This coming summer, Lawlor will be acting as a mentor for young researchers at the Library of Congress. He will also be continuing his study in the Native American summer institute. He plans on using the information for several extended writings from his research.
One conversation with Lawlor will tell you that he has a hard time separating work from his own identity. But he is not completely absorbed by scholarship and teaching. His hobbies include spending time with his grandchildren, working on his property, reading and photography.
In December 2015, Lawlor retired. One thing he won’t miss is his 8 a.m. classes. He doesn’t plan on stopping work altogether; he is just changing his focus. He plans on spending his time on the many personal projects that he has going on at the moment, but he would like to teach again in the future. Eventually, he hopes to turn his Native American research into an upper level course, continue his work with the Veterans History project, and expand a project that looks at the gilded age of American history including “factors that went into racism.”
When asked what he would miss the most about RACC when he leaves, he said he would miss scholarly and instructional collaborations. He has collaborated with Dr. Donna Singleton, Dr. C.L. Costello, and many other faculty and students from RACC.
One particularly valued collaboration was with Professor David Leight. Lawlor and Leight taught a course that combines history and literature from America. But he anticipates that this cooperation will continue.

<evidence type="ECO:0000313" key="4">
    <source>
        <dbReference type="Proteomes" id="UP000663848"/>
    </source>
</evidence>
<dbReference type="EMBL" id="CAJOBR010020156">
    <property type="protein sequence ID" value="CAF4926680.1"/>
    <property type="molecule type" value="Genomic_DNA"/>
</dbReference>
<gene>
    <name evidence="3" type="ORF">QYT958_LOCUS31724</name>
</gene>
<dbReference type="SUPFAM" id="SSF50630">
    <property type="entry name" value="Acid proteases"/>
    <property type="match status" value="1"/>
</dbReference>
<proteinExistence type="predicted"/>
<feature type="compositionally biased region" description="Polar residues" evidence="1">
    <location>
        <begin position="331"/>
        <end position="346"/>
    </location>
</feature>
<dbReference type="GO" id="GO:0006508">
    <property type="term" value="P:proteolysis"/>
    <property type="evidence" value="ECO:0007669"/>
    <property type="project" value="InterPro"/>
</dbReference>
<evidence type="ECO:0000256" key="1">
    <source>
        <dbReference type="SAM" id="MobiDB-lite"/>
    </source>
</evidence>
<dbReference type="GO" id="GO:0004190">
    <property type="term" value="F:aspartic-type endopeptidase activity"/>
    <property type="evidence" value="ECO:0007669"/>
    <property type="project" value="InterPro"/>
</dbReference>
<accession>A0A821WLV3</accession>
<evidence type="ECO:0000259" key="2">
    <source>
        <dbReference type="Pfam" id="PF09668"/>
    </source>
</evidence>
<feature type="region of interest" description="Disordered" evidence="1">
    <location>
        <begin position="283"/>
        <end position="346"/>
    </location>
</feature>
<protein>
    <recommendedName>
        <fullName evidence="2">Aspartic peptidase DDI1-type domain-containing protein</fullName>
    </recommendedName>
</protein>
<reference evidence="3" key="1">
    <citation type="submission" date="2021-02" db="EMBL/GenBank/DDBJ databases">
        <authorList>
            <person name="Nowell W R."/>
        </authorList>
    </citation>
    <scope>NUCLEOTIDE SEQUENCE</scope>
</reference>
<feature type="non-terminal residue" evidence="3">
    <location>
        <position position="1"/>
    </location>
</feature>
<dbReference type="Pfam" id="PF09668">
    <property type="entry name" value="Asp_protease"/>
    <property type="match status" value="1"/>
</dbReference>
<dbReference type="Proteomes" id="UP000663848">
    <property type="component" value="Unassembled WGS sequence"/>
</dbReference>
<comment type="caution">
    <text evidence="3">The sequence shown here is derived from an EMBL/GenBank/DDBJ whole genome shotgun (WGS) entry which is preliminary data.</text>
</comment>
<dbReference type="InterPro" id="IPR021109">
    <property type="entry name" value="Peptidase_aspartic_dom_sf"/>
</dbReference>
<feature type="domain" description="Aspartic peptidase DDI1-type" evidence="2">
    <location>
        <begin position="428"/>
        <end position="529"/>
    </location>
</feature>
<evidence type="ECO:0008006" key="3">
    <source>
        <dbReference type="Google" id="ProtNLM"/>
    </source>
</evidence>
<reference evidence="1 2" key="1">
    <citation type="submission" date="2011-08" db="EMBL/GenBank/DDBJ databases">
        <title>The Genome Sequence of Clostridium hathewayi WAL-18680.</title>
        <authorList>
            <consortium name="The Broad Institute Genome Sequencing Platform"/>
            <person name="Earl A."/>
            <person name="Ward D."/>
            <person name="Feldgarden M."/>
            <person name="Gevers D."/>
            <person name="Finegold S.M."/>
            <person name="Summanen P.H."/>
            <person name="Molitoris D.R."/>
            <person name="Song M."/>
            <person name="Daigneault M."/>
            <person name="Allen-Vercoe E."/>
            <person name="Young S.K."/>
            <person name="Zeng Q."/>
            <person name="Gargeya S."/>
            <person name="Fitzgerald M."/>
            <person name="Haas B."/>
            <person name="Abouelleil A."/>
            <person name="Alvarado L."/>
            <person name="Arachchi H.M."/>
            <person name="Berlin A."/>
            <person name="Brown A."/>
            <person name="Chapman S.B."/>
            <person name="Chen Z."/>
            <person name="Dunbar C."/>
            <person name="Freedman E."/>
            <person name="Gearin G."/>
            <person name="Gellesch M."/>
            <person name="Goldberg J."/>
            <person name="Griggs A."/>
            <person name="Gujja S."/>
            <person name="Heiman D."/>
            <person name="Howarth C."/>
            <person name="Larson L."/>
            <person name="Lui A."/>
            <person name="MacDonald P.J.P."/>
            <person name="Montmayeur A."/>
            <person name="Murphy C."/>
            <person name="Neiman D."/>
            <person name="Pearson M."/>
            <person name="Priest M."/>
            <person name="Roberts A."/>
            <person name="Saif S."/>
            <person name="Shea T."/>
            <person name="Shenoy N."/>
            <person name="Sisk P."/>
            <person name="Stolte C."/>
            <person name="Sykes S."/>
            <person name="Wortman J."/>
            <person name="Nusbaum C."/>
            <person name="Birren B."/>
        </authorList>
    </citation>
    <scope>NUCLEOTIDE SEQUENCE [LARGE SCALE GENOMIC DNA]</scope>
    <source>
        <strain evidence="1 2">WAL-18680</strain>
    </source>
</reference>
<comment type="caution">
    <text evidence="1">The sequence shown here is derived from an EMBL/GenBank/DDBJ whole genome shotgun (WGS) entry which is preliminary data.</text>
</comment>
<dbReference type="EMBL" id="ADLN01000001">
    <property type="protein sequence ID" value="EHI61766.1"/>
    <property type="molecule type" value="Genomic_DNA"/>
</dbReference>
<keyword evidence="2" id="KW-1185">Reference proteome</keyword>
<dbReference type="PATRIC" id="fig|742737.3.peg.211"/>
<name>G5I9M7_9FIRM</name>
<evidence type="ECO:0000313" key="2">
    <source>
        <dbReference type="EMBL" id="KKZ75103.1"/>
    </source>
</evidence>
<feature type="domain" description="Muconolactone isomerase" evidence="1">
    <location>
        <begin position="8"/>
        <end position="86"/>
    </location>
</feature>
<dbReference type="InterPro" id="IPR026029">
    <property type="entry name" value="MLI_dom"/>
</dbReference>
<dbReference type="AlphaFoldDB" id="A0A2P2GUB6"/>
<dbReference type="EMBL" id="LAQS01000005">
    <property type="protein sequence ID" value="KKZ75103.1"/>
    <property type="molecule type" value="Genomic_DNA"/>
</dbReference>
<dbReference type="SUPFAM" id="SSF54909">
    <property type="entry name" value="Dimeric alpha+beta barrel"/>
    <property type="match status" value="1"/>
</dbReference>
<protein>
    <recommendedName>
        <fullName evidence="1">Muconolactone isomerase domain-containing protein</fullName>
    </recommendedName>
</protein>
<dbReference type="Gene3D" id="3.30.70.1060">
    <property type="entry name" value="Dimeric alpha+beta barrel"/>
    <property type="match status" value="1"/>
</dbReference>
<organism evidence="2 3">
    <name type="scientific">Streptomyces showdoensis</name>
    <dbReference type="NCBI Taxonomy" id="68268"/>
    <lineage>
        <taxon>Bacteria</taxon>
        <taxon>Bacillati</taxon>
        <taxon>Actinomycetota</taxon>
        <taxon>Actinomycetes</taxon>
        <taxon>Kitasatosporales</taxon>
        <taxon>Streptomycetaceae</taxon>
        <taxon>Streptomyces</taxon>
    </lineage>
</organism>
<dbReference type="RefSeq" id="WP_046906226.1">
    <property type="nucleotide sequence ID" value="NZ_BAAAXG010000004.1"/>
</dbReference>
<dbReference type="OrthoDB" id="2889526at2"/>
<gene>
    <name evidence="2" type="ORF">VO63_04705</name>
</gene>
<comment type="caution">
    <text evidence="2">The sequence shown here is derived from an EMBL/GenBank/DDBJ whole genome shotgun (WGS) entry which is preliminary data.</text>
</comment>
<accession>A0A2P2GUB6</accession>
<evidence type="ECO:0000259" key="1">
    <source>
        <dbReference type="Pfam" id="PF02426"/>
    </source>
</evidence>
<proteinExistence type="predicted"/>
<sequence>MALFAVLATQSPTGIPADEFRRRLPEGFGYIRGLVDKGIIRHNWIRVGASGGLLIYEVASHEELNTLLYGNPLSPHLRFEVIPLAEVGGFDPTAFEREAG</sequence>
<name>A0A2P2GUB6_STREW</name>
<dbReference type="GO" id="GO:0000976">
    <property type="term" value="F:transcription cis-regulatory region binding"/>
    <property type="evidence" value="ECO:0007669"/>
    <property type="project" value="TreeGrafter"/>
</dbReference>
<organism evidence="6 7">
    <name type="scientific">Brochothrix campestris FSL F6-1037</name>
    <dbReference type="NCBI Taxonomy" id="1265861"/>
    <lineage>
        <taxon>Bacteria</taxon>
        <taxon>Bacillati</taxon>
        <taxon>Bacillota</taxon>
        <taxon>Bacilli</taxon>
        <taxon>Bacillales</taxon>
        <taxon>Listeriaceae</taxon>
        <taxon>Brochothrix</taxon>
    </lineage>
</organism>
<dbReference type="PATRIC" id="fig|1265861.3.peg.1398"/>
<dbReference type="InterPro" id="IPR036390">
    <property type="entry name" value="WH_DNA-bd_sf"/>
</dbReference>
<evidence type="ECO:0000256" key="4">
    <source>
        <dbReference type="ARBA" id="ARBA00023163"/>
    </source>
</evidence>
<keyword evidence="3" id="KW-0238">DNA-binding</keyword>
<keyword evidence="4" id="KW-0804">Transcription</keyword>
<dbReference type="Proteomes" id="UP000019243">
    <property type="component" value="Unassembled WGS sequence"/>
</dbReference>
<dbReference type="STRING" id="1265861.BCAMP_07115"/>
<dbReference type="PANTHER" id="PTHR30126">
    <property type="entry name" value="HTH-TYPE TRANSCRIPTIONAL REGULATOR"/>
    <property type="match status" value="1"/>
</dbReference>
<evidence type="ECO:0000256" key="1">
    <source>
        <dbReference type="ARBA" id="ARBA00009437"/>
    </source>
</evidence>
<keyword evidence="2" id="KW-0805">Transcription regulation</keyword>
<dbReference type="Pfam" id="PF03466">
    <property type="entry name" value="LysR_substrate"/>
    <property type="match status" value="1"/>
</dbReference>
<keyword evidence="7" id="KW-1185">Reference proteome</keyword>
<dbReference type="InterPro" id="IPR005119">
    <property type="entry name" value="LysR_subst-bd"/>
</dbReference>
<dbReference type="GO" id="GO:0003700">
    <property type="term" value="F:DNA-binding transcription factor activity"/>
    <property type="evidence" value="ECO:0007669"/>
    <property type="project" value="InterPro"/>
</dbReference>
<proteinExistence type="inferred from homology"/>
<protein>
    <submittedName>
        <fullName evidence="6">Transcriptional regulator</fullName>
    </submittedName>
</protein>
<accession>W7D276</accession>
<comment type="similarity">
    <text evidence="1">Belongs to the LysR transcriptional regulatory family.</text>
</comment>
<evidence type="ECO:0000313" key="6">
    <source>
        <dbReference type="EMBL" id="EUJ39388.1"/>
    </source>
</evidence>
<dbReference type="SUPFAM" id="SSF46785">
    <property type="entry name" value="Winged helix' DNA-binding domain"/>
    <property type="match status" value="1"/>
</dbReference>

“David Leight and I are starting to research Native Americans and Mark Twain.”
He has already pulled several articles that look promising and had found letters from Mark Twain that were very negative towards Native Americans. Lawlor and Leight — the historian and the literary critic — want to look into what changed Twain’s view regarding the Native Americans.
Though he’s supposedly finished with RACC, his work here will continue.
“I’ll still be teaching the History of literature course with David Leight, and I’m branching out to do the History of U.S. 1 with American Lit 1 with John Fiddler,” he explained. “I’m going to enjoy retirement. I can guarantee it.”
Given the chance to change something about RACC and where he saw the school in ten years, he jokingly said he would move its location to Malibu. But his serious advice is about enhancing the educational experience. He would really like to see RACC encourage more collaborations and start utilizing service learning in order to build a stronger community presence for the school.
He also wants those at the school to continue working on the Veterans History Project so that local veterans know the school is there for them and their stories are shared.
Lawlor intends to continue working on service learning and the Veterans History Project throughout his retirement.
If there’s one thing he hopes his students remember him for, it is for being caring – and you can put that down in the history books.
“You only have so much time. If you have things you want to do, you need to do them.”